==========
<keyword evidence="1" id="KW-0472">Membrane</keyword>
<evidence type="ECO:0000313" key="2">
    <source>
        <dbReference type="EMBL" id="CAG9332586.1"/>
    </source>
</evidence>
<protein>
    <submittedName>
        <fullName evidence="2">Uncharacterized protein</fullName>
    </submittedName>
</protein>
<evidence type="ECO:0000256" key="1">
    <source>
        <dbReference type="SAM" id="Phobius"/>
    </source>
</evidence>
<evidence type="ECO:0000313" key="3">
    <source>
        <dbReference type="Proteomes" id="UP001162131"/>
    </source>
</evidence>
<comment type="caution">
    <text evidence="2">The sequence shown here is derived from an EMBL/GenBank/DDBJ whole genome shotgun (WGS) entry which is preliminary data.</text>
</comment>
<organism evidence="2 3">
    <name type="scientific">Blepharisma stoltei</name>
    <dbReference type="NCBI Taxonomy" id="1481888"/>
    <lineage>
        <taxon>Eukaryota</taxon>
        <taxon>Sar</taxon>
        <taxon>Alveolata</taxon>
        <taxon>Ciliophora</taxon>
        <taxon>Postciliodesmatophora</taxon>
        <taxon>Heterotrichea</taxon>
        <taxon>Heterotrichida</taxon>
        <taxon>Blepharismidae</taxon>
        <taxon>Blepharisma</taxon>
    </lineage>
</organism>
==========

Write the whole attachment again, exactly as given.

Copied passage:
<keyword evidence="1" id="KW-0472">Membrane</keyword>
<evidence type="ECO:0000313" key="2">
    <source>
        <dbReference type="EMBL" id="CAG9332586.1"/>
    </source>
</evidence>
<protein>
    <submittedName>
        <fullName evidence="2">Uncharacterized protein</fullName>
    </submittedName>
</protein>
<evidence type="ECO:0000256" key="1">
    <source>
        <dbReference type="SAM" id="Phobius"/>
    </source>
</evidence>
<evidence type="ECO:0000313" key="3">
    <source>
        <dbReference type="Proteomes" id="UP001162131"/>
    </source>
</evidence>
<comment type="caution">
    <text evidence="2">The sequence shown here is derived from an EMBL/GenBank/DDBJ whole genome shotgun (WGS) entry which is preliminary data.</text>
</comment>
<organism evidence="2 3">
    <name type="scientific">Blepharisma stoltei</name>
    <dbReference type="NCBI Taxonomy" id="1481888"/>
    <lineage>
        <taxon>Eukaryota</taxon>
        <taxon>Sar</taxon>
        <taxon>Alveolata</taxon>
        <taxon>Ciliophora</taxon>
        <taxon>Postciliodesmatophora</taxon>
        <taxon>Heterotrichea</taxon>
        <taxon>Heterotrichida</taxon>
        <taxon>Blepharismidae</taxon>
        <taxon>Blepharisma</taxon>
    </lineage>
</organism>